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Minnesota House passes "universal" school meals, providing free breakfast, lunch to students

Minnesota lawmakers debate plans that would impact family budgets
Minnesota lawmakers debate plans that would impact family budgets 02:01

ST. PAUL, Minn. -- The Minnesota House passed a bill on Thursday guaranteeing free lunch and breakfast to all Minnesota students, regardless of income requirements set by a federal program. It's a move advocates say will reduce child hunger and ensure no kid falls through the cracks.

The vote was 70-58. 

"We're going to give them the tools they need to succeed in school and that means food," said Rep. Sydney Jordan, DFL-Minneapolis.

The federal government pays for free or reduced priced meals but there are income limits for who qualifies. Under this bill, the state would pick up the tab for the difference of covering everyone else, which is estimated to be $388 million in the next two-year budget. 

Some schools already have universal meals because they qualify for what's known as Community Eligibility Provision, which covers the cost for everyone when more than 62% of students are eligible for the free and reduced-price program. Jordan told reporters in a news conference ahead of the floor vote that this makes sure the plan "maximizes federal funding."

One in four food-insecure children don't qualify for support under current federal programs, according Hunger Solutions Minnesota. This comes at a time when visits to food shelves have soared to new heights, increasing by 50% over the previous year, said Colleen Moriarty, the group's executive director. 

A separate bill that passed unanimously Thursday night would provide $5 million in emergency funding to support food shelves so they have supply that meets the record demand. 

"We've never seen people visiting food shelves like they are now," she said. "People can't afford to buy their own food. And the only recommendation that national groups are giving after the loss of the emergency status [providing a boost to SNAP benefits] in March is for the people to go visit a food shelf and if there is no food at the food shelf, that's a crisis."

For universal school meals, Republicans have cautioned that price tag is steep and warned of how it could impact the state budget in future years if there is a deficit, not a surplus. In earlier committees vetting the proposal, they tried to amend the bill to expand who qualifies for free meals, but still set income limits.  

"We want children whose families cannot afford to feed them to have lunch or breakfast," said Rep. Peggy Bennet, R-Albert Lea, during a hearing on the bill last month. "The issue is the solution we're providing is shotgun technique instead of a surgical approach."

California, Maine and Colorado have taken similar steps to provide universal school meals, according to the National Conference of State Legislatures.

To qualify for universal school meals, schools must be enrolled in the national meals program. The meals covered won't include à la carte like cookies or potato chips.

"This isn't a Gatorade-for-all bill. This is a meals-for-all bill," Jordan said.

Initially, the universal meals proposal sparked some concern that it could compromise other state resources that schools rely on. Right now, the number of students who qualify for free and reduced lunch help determine additional state funding – known as compensatory funding – that districts receive to support students in need. That's as much as $550 million in revenue for schools.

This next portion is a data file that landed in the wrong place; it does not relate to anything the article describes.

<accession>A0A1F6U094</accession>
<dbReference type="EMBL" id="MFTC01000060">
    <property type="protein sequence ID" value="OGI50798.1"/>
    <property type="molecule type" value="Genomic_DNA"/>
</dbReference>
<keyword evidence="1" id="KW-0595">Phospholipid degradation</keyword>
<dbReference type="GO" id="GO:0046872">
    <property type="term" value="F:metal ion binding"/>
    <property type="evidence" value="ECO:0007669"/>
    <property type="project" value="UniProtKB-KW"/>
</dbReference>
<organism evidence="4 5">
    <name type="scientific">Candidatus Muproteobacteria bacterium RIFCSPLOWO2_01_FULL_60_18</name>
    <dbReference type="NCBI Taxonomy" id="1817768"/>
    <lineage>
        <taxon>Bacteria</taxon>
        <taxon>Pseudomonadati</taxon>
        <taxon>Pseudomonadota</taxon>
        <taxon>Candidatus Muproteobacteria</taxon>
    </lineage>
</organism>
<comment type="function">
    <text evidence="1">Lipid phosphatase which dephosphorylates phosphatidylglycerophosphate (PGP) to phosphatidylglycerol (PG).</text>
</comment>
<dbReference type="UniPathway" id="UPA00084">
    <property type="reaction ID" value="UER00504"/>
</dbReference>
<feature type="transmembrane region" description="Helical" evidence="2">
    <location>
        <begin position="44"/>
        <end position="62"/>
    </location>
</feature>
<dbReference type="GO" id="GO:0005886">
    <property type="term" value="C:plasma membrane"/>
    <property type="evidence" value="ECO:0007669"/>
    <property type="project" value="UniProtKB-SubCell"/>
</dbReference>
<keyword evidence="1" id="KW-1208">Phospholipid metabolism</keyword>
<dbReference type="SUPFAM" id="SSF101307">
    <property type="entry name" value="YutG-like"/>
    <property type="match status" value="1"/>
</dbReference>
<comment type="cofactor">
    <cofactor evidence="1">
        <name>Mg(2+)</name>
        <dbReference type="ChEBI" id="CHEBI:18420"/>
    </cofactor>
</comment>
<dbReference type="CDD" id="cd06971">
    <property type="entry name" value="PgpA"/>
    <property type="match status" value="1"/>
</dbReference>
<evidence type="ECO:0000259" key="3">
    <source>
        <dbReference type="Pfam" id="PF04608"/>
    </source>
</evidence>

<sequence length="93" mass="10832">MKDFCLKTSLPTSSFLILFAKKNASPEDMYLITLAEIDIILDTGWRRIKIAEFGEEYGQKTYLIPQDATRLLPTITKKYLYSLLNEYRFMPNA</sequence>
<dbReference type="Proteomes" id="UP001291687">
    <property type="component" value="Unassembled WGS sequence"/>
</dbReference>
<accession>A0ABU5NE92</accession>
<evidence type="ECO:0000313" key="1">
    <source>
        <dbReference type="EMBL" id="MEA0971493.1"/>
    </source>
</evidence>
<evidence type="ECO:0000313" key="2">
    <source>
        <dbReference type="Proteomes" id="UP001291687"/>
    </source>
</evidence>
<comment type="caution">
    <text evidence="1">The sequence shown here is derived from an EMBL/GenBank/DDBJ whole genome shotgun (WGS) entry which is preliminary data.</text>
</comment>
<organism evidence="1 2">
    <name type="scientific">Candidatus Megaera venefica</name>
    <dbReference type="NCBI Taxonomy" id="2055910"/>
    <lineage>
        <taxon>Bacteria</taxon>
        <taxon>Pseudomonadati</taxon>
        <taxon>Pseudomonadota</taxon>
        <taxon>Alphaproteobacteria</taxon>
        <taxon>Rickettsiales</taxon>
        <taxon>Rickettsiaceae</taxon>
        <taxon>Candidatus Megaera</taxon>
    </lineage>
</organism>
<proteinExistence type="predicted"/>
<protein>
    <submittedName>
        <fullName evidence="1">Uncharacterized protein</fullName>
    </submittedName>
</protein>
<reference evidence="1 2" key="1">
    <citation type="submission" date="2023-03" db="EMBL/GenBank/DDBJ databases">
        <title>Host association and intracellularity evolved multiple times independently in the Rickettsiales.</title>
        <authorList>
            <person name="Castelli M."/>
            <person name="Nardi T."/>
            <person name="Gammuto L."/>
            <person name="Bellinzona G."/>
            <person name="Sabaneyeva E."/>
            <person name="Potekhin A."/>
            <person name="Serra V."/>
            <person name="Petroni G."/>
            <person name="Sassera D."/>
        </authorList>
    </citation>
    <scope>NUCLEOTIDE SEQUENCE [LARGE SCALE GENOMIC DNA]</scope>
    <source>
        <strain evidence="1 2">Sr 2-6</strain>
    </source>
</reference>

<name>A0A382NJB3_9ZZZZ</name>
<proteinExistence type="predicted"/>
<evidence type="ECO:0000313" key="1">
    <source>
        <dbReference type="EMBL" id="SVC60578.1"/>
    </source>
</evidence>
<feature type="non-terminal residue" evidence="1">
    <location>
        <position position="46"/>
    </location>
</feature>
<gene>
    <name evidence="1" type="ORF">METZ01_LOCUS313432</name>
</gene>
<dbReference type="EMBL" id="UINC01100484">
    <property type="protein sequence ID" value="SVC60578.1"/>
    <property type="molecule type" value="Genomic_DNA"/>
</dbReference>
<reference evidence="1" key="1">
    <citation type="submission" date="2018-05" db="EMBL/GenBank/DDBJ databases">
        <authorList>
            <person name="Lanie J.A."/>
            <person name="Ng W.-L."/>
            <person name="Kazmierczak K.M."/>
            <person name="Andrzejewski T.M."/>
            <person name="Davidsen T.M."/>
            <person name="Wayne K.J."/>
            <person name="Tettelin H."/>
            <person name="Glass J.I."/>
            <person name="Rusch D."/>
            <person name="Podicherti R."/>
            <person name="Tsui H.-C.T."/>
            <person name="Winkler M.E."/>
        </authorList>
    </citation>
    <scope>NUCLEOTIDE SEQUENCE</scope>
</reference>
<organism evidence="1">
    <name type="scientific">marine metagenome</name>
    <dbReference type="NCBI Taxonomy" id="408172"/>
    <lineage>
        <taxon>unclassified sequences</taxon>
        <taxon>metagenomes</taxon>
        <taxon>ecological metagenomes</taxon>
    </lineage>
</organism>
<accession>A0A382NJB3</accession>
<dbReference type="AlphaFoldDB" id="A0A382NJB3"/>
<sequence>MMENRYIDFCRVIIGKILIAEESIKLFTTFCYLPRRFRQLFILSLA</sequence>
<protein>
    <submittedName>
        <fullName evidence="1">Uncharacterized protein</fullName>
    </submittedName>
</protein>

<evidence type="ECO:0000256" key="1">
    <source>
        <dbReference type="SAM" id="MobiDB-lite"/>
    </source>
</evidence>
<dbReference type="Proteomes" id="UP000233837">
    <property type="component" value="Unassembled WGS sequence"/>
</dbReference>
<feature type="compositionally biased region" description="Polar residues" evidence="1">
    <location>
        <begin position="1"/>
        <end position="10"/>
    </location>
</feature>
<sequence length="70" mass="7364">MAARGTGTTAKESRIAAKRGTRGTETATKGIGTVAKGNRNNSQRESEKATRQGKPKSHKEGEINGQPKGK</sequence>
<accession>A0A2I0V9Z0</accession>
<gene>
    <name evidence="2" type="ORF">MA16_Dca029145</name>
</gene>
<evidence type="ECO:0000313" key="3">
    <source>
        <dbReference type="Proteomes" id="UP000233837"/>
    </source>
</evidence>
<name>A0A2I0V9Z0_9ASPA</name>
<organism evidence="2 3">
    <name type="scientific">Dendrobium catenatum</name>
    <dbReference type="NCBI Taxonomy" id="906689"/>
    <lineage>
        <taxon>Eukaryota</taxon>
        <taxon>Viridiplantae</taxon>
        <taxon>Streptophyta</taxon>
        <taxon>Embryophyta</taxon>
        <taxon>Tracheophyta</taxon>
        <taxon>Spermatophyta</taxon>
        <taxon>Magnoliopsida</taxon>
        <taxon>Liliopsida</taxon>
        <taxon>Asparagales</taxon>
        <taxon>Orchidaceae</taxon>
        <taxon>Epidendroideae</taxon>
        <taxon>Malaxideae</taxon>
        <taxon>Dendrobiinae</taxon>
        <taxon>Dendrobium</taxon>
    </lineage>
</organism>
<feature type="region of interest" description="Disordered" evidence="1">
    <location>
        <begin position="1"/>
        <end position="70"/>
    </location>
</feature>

Kirk Schneidawind, executive director of the Minnesota School Boards Association, told WCCO in December that he wants lawmakers to consider this and make sure if they approve universal school lunches, they determine another way to calculate that funding.

He emphasized the importance of that money to districts. When asked about those concerns Thursday, Jordan said there is a separate bill addressing a new way to determine compensatory funding.

Proposal would provide tax credits to families with children

Separately, a House committee on Thursday considered a bill establishing a refundable tax credit for parents with children. 

If families meet income requirements, they'd receive $3,000 per kid ages zero to five and $1,000 for ages 6 to 17.

Parents would receive the full credit if they make $150,000 as a married couple filing jointly and $75,000 as an individual. If a taxpayer makes more than those amounts, the credit phases out by reductions of 10%.

This legislation instructs the Department of Revenue to create a process for families to receive advance, direct payments before tax filing begins. It would look similar to how the IRS in 2021 paid out expanded child tax credits in monthly increments, which were authorized under the American Rescue Plan, a COVID-19 stimulus package.

One study found child poverty soared in the beginning of 2022 after the monthly payments of those credits expired. 

"There is no doubt that this would be a costly endeavor. But I believe and research shows that there is no better return on investment than investing in our 'Mini-sotans' and their families," said Rep. Carlie Kotyza-Witthuhn ,DFL-Eden Prairie.

Lawmakers on the House Taxes Committee voted for the bill to be considered in end-of-session negotiations. The legislature in the coming months will pass the next two-year budget, which include a tax bill.

(Editor's note: An earlier version of this story said that the Wayzata school district was the only one not enrolled in the national school meal program. Hunger Solutions Minnesota, which provided the statistic, clarified later that the district joined in 2020.)

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